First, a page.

--And now, the deluge. Or should we call it the Torrent Signal that our mate Kris Sayce has been banging on about for the last week?
--That's right, that gushing, gurgling, sputtering, splurging sound you hear is the sound of hundreds of billions of new U.S. dollars flooding into the economy and the stock market. Over the next eight months, the Federal Reserve will spend an additional $600 billion it doesn't have buying U.S. bonds in the name of "price stability."
--If Kris is right, price stability is the last thing you'll see at the small cap end of town in Australia. For a variety of reasons, Fed policy doesn't seem to just trickle down into the small caps and junior resource sector. It rages on through like Old Man River.
--All up, the Fed is going to chuck in about $100 billion a month into the market. It said more large-scale asset purchases were possible if inflation was too low or unemployment too high. Remember, the Fed has a dual mandate of price stability and full employment. These days, price stability apparently means creating enough money to support asset prices, lest they crash.
--Even though we've said it before, it worth repeating: everything the Fed does these days is designed to support U.S. banks. Monetising U.S. government debt doesn't do a lick of a good to improve the quality of the assets on U.S. bank balance sheets. The Fed is merely trying to keep interest rates from spiking; an event which would send even more banks into terminal decline because of its affect on the housing market (which is already in serious trouble) and would put households in further defensive mode.
--As far as the stock market is concerned , there are a lot of green numbers on the screen this morning. But they aren't huge numbers. This $600 billion announcement was in the Goldilocks spot - not too large, not too small...just big enough to please the market without being so big it scared anyone about how inflationary it really is.
--Please note that the Aussie dollar moved above parity on the Fed move and stayed there. Is parity the new normal for the Aussie? Maybe. Speaking for ourselves, we've been waiting for a big correction in silver and gold to add to our precious metals holdings. But it just hasn't come yet.
--What could this mean? It could mean that the inter-market relationships that seemed to govern the movement of the Aussie dollar, the U.S. dollar, and precious metals prices are breaking down. The greenback is getting weaker relative to everything else. The Fed contributes to this with its march to restore monetary insanity. Two years of grid-locked Washington dealing with a fiscal nightmare probably add fuel to the dollar's fire.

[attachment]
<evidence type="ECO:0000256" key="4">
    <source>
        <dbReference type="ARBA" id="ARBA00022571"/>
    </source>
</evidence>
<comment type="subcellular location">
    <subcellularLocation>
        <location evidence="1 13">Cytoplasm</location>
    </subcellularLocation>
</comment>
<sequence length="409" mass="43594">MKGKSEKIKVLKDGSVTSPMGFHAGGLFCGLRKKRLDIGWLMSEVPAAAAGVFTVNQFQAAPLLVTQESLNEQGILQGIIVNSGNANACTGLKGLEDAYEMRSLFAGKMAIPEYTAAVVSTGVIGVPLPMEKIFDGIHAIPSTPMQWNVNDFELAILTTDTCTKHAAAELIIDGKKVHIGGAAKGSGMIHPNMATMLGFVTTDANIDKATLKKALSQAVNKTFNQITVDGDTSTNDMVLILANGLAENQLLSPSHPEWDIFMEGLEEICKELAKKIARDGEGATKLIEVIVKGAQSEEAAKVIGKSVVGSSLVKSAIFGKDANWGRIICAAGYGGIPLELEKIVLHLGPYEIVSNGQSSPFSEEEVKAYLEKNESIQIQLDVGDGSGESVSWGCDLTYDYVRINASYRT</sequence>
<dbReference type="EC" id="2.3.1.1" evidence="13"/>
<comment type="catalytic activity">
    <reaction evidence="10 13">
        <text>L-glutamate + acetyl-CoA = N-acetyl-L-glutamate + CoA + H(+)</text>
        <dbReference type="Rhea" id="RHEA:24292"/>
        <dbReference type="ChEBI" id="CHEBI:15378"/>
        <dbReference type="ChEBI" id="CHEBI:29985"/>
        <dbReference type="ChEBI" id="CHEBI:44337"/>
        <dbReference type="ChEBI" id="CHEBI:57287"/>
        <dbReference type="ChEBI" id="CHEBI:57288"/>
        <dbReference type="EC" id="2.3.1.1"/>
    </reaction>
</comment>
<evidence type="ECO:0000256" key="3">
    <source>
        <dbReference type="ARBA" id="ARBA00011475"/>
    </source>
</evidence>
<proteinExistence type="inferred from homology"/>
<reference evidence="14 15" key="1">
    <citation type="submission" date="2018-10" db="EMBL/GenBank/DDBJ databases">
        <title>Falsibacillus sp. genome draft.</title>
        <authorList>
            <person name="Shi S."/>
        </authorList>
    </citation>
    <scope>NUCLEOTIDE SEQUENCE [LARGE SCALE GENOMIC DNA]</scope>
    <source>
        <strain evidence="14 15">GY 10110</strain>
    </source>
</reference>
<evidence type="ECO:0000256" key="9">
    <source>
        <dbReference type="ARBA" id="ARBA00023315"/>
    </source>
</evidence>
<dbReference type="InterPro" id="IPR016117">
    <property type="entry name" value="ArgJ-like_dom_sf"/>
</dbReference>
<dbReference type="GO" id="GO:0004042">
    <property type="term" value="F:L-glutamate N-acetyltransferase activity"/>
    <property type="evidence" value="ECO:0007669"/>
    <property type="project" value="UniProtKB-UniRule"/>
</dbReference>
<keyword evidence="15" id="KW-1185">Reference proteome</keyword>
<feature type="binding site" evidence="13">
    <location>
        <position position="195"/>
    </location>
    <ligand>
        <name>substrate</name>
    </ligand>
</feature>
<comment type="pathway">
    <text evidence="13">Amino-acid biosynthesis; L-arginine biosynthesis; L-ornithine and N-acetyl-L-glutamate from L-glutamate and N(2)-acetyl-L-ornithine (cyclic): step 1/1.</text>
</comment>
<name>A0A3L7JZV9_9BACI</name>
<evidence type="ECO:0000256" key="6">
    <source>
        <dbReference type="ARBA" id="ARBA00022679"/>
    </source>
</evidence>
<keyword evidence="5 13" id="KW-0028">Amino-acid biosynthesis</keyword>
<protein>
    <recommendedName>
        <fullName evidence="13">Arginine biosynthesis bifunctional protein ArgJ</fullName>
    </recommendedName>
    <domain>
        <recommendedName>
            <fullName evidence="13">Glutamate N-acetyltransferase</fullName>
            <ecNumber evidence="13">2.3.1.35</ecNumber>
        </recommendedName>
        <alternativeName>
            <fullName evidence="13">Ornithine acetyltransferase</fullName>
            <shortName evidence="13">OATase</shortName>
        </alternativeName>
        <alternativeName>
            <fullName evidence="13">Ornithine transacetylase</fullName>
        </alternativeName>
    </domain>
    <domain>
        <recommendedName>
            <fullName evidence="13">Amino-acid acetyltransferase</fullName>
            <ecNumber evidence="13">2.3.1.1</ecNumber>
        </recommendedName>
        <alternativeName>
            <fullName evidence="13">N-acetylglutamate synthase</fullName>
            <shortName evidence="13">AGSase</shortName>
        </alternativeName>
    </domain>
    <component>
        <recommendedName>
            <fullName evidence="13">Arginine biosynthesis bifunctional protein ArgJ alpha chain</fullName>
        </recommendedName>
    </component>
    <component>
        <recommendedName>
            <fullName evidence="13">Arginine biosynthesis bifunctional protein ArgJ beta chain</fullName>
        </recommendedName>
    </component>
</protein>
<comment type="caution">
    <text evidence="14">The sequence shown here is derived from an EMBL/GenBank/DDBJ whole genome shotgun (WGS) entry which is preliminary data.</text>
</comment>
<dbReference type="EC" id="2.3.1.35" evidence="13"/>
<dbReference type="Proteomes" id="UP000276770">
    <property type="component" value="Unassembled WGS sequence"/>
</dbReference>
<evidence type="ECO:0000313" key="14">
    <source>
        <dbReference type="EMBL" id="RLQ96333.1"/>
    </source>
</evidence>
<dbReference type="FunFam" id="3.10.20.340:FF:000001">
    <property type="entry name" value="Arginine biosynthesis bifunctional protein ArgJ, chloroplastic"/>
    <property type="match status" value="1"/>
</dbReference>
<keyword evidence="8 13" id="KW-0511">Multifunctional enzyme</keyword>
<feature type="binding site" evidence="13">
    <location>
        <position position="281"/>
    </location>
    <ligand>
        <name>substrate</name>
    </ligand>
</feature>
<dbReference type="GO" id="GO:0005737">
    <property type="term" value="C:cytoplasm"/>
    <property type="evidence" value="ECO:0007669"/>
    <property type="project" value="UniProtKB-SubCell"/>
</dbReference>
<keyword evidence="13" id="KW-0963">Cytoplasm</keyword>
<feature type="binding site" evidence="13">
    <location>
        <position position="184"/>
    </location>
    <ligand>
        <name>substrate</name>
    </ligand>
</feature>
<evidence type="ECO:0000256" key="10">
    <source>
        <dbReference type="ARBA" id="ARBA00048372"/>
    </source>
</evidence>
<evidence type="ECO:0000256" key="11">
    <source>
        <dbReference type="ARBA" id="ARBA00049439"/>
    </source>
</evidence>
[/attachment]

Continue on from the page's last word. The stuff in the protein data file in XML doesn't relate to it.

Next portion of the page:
--By the way, the real amount of QE, when you add in the Fed rolling over mortgage purchases, is closer to $900 billion. That's almost enough to start a new war. But what's a few hundred billion here and there when it's not real money anyway?
--Ka-pow! Take that Foreign Investment Review Board. Giving Australia a taste of its own medicine (usually dished up for state owned Chinese enterprises seeking more than a 15% equity stake in Aussie firms), Canada has blocked BHP's $39 billion bid for Potash Corp. And the Canadians are usually so nice to everyone.
--The man who made the decision on behalf of the Canadian government - Industry Minister Tony Clement - said the deal did not pass the "net-benefit" test. It's hard to say what that means because the test is a secret. So you'll just have to accept that Canada's government has decided selling a strategic asset, even to the charming and dapper Marius Kloppers (who is not Chinese), is not in Canada's national interest.
--Ah, the old "national interest" card. Expect to see that one get played a lot more. Globalisation is now delivering unwelcome ugly shocks to the Western world via persistent wage deflation and the purchase by cashed-up multinationals of "strategic assets."
--Food is clearly not just what you eat; it's a strategic asset too (so is fertiliser.) The United Nation's Food and Agriculture Organisation (FAO) says the current rise in food prices closely mirrors the rise in 2008 that triggered riots in the streets in certain places across the globe. Uh oh.
--According to the Financial Times, "he FAO said its price index, a basket of wheat, corn, rice, oilseeds, dairy products, sugar and meats, jumped last month to 197.1 points - up nearly 5 per cent from September and the highest level in more than two years. The index has now surpassed the levels seen during the early stages of the 2007 food crisis, and it is only below the peak of the calamity between February and July of 2008."
--This is what's different about this latest round of Fed easing. In the U.S., Fed policy hasn't revived the economy at all. But around the world, the money torrent is leading to speculation AND soaring food prices. This means the rest of the world must decouple from U.S. monetary policy and diversify foreign exchange reserves to compensate for planned U.S. dollar devaluation.
--In the meantime, Australian politicians are arguing about bank profits.
From Daily Reckoning Australia
- Gold Flourishes but Silver is the Real Precious Metal Story of Late
- Could The Revival of U.S. Manufacturing Mean China Has Lost its Edge?
- Strong Dollar is in our Nation’s Interest
- Gold Falls for Four Straight Days but is the Low Price a Bad Thing?
- The Investor in Indian Bonds has Ben Bernanke on His Side
About the Author
Dan Denning is the author of 2005's best-selling The Bull Hunter (John Wiley & Sons). He began his financial publishing career in 1997 and has covered financial markets form Baltimore, Paris, London and, beginning in 2005 Melbourne. He’s the editor of The Daily Reckoning Australia and the Publisher of Port Phillip Publishing.